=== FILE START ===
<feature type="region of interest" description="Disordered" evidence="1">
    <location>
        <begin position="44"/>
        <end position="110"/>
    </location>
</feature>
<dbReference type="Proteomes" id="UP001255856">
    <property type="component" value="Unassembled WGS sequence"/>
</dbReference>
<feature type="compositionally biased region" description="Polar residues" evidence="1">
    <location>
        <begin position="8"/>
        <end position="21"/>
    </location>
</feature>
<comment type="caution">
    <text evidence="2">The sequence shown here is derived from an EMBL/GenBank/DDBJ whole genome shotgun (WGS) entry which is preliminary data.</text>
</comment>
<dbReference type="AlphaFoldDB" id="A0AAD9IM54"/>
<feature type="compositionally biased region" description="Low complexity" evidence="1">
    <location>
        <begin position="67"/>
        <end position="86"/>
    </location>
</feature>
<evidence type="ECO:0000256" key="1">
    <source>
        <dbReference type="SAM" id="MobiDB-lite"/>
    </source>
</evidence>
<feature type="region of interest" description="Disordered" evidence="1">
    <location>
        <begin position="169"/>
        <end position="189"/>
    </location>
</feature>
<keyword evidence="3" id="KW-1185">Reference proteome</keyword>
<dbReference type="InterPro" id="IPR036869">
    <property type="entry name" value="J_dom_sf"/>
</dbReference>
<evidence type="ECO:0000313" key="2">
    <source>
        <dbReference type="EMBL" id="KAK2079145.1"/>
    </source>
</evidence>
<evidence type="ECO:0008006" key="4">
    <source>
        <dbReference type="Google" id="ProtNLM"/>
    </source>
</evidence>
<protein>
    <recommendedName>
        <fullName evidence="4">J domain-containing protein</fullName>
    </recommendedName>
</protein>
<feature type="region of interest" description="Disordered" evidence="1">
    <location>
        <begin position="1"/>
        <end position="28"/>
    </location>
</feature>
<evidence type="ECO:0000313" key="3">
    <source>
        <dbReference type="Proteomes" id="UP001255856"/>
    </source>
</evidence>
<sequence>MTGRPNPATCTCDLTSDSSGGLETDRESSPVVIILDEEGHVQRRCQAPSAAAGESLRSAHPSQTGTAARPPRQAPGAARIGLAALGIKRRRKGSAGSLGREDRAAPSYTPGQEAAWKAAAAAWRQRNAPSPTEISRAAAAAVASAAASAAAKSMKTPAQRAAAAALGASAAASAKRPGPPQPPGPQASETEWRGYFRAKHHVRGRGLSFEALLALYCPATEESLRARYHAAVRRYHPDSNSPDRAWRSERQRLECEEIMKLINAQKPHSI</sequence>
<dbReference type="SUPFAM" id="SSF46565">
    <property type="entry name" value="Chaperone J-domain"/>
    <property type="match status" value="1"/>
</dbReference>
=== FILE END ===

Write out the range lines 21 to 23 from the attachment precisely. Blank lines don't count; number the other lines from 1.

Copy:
    <location>
        <begin position="67"/>
        <end position="86"/>